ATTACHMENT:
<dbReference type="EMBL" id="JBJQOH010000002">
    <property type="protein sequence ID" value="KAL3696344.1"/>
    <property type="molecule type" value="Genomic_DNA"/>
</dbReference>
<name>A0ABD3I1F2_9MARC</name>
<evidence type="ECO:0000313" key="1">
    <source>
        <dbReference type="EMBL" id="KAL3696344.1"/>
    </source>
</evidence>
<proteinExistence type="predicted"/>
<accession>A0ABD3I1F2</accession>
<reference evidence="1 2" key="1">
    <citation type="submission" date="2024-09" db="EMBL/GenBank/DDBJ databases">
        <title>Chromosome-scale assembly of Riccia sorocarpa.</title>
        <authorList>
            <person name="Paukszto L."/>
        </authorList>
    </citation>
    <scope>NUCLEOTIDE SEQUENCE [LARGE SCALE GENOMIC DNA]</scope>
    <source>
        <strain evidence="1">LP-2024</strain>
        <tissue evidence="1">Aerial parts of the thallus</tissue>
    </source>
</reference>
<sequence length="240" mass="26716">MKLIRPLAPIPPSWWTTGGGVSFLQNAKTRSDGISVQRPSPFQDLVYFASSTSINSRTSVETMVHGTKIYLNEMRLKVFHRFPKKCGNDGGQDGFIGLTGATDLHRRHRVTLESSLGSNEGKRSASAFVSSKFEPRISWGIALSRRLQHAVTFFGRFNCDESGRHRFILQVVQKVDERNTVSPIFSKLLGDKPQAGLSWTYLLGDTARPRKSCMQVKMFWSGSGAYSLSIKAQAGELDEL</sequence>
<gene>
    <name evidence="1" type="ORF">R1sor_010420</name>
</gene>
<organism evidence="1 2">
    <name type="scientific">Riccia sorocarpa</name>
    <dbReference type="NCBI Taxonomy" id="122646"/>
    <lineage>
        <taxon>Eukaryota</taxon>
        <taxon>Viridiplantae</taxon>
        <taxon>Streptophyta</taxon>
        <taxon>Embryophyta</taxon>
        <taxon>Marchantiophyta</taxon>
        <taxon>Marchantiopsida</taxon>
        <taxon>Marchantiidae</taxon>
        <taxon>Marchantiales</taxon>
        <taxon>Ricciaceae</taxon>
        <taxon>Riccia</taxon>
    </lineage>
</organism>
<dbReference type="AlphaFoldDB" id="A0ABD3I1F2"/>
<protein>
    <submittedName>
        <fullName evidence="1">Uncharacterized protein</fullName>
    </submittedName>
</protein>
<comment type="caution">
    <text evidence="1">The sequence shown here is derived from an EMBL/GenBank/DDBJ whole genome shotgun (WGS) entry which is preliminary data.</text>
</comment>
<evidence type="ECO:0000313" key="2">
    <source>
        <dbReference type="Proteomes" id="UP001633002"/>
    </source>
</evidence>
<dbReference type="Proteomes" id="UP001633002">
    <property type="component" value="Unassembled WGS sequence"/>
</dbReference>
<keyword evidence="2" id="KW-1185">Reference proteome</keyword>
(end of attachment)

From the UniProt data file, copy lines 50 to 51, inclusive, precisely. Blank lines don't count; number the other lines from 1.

    </submittedName>
</protein>